November 23, 2021
Need Help Choosing Your Medicare Options?
This blog is for the procrastinators. The last day of Medicare open enrollment for people who want to switch their Medicare Advantage or Part D insurance plans is Dec. 7.
The hoopla around this open enrollment period can be confusing, because Medigap supplemental plans are on a different schedule. The optimal time to buy a Medigap plan is during a six-month window after your 65th birthday, which is the only time insurers are required under federal law to sell you a Medigap policy. Switching to a different Medigap plan during the current open enrollment is trickier, because you can be denied coverage, though several states have made it easier to enroll or switch from Medigap or Advantage to a new Medigap plan.
Retirees with Advantage or Part D plans can freely change plans during open enrollment but are usually reluctant to shop around. But insurance experts warn that the terms of existing policies can change, and this is the time to see if there’s a better deal out there. The Kaiser Family Foundation said retirees have a record number of Advantage plans to choose from for 2022 – double the number available five years ago. But this can be a double-edged sword if choices sow confusion.
If you haven’t plunged into researching your Advantage or Part D options, the resources listed below can help.
Free counselors. Every state has a counseling program to explain the Medicare options. The counselors are free, and this website lists every state with a link to that state’s contact information. Although volunteer counselors may not be as knowledgeable as insurance brokers who sell the policies, many volunteers are former health care professionals or are themselves enrolled in Medicare and know the system.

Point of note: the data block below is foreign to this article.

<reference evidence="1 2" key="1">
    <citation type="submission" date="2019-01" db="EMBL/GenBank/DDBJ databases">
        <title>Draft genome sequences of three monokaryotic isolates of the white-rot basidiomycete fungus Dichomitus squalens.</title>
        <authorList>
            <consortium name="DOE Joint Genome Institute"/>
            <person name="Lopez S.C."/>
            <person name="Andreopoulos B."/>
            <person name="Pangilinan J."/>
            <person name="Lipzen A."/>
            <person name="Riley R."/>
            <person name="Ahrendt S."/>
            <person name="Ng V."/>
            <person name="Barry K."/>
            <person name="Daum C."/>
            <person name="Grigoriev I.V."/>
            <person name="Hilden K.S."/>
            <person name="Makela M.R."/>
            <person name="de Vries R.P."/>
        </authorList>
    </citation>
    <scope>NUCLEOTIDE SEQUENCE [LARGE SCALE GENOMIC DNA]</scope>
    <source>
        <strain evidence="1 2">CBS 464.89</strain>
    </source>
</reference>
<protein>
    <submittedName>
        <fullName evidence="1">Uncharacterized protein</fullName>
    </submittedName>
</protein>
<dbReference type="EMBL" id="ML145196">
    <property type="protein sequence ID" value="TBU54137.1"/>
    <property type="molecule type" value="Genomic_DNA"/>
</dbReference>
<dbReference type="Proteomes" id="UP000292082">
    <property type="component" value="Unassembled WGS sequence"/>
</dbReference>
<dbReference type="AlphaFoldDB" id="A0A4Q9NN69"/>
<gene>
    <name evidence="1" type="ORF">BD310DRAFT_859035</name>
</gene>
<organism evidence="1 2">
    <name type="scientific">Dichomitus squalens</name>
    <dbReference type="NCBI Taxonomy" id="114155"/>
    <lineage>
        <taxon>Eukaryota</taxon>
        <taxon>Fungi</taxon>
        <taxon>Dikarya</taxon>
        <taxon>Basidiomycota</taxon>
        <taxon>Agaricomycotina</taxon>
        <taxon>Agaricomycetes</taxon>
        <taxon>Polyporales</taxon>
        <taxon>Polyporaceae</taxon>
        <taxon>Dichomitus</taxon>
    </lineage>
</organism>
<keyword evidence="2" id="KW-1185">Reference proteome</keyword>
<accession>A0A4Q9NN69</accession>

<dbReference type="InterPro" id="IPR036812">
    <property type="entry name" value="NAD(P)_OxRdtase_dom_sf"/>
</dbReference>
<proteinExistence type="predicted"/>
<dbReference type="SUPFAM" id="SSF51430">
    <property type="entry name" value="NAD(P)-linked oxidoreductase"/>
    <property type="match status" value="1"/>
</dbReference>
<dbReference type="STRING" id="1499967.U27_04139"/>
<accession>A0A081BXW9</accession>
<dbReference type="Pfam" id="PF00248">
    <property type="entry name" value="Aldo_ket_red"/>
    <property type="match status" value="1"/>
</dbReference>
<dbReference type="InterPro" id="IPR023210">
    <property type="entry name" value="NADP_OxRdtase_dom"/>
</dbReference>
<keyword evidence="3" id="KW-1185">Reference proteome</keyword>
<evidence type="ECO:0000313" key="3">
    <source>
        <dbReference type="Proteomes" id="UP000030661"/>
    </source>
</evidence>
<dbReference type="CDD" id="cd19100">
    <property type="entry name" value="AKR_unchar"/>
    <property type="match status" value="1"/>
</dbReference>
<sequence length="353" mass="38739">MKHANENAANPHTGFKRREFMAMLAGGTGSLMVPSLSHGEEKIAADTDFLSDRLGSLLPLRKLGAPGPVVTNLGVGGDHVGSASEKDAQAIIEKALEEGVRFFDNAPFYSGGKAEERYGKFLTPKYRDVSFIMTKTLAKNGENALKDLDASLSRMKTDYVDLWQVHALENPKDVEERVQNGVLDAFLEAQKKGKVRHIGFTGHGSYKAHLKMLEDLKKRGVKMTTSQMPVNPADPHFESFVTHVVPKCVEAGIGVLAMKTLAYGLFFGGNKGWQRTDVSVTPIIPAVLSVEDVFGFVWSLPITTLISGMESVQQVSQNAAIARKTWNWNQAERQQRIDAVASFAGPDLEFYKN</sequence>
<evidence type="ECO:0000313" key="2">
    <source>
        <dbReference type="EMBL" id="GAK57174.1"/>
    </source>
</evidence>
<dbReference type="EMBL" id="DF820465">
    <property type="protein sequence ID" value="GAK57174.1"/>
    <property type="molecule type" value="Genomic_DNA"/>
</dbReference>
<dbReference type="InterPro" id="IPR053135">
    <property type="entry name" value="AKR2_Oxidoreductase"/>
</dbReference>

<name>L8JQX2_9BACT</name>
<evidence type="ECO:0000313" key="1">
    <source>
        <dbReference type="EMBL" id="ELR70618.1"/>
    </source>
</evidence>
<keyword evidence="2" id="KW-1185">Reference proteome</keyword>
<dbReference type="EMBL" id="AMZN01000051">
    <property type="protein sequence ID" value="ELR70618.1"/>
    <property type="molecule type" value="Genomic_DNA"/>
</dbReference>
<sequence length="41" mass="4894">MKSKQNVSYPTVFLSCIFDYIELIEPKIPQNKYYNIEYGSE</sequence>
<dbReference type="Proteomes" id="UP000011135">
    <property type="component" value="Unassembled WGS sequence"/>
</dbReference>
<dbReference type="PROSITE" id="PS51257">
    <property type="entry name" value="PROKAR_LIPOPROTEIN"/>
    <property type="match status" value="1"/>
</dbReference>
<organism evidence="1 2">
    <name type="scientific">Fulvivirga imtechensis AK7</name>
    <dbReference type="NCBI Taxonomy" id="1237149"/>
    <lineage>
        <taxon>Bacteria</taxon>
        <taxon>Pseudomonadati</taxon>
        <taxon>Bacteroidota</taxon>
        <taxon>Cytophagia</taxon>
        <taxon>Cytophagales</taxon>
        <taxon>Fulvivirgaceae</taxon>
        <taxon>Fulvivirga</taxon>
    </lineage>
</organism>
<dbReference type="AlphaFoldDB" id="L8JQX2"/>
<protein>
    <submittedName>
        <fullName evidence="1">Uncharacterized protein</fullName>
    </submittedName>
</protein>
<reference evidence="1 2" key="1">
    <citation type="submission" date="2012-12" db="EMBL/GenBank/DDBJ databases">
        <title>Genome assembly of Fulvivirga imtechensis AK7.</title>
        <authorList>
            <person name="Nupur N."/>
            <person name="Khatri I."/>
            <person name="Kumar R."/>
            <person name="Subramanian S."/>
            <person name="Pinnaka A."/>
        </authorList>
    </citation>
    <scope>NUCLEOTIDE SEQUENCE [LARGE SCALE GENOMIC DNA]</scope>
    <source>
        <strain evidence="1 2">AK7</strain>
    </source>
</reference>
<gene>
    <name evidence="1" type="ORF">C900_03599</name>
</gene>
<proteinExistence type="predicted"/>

Federal plan finders online. Choosing the right Part D plan for your particular suite of medications is complicated, and retirees often make costly mistakes. That’s why the Centers for Medicare and Medicaid Services has a website to help retirees choose the best drug plan. You might want to recruit a family member to help you sort through your options. The same website can also help with finding an Advantage plan.
Online information. The Kaiser Foundation is a reliable source of information about Medicare, starting with its answers to frequently asked questions. The National Council on Aging provides information about Medigap, and this website lists the states with looser enrollment periods for Medigap.
Insurance agents. This blog would never advise you to call a specific broker, but many have brochures that explain the basics. This free Retire Guide describes Medigap and Advantage Plans.
Here’s a short list of previous Squared Away blogs about Medicare:
- Enrollment Trends in Medicare Options
- Medicare Advantage Shopping: 10 Rules (Be aware the list of rural counties that do not sell Advantage plans has changed. Here is an update – see Figure 5.)
- Part D: More Retirees Face High Drug Costs
Squared Away writer Kim Blanton invites you to follow us on Twitter @SquaredAwayBC. To stay current on our blog, please join our free email list. You’ll receive just one email each week – with links to the two new posts for that week – when you sign up here. This blog is supported by the Center for Retirement Research at Boston College.